Review – Big Finish Doctor Who #19: “Minuet in Hell”

This is the next in line of my Big Finish Productions Doctor Who retro-reviews.

#19 – “Minuet in Hell”

From Big Finish’s site:

The twenty-first century has just begun, and Malebolgia is enjoying its status as the newest state in America. After his successful involvement with Scotland’s devolution, Brigadier Alistair Gordon Lethbridge-Stewart has been invited over to Malebolgia to offer some of his experiences and expertise.

There he encounters the charismatic Brigham Elisha Dashwood III, an evangelical statesman running for Governor who may not be quite as clean-cut and wholesome as he makes out. One of Dashwood’s other roles in society is as patron of a new medical institute, concentrating on curing the ills of the human mind. One of the patients there interests the Brigadier – someone who claims he travels through space and time in something called a TARDIS.

Charley, however, has more than a few problems of her own. An Amnesiac, she is working as a hostess at the local chapter of the Hell Fire Club, populated by local dignitaries who have summoned forth the demon Marchosias. And the leader of the Club? None other than Dashwood, who seems determined to achieve congressional power by the most malevolent means at his disposal…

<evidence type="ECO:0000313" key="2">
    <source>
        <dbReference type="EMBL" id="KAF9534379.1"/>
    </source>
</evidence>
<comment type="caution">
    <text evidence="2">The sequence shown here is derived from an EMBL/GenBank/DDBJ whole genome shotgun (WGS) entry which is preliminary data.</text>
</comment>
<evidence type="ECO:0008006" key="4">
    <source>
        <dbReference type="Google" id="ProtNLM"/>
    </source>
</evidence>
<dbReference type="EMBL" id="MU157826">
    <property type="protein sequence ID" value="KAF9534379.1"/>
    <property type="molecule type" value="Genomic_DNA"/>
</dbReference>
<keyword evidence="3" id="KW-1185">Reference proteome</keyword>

Written By: Alan W. Lear and Gary Russell

Directed By: Nicholas Briggs


Paul McGann (The Doctor); India Fisher (Charley Pollard); Nicholas Courtney (Brigadier Lethbridge-Stewart); Robert Jezek (Brigham Elisha Dashwood III); Morgan Deare (Senator Waldo Pickering); Helen Goldwyn (Becky Lee Kowalczyck / Catatonic Woman); Maureen Oakeley (Dr. Dale Pargeter); Nicholas Briggs (Gideon Crane); Hylton Collins (Orderly); Barnaby Edwards (Scott / Catatonic Man); Alistair Lock (Guard); Jacqueline Rayner (Catatonic Woman); Nicholas Pegg (Catatonic Man)

***minor spoilers ahead***

Nicholas Courtney’s Brigadier meets Paul McGann’s 8th Doctor for the first time!  This story takes place in 2003, but given that anyone hearing it now will obviously listen to it after that date, it’s important to note that it was released in April 2001, and even more important to note the original version of this story was part of the Audio Visuals line from the 80s / 90s, and set in 1762.  Why does this matter?  Because the original story is only about an hour long, and it has clearly been expanded and considerably updated to reflect the new characters, time period, and technologies.  Going back and listening to both of them is a great study in comparison and contrast if you have the means to do so.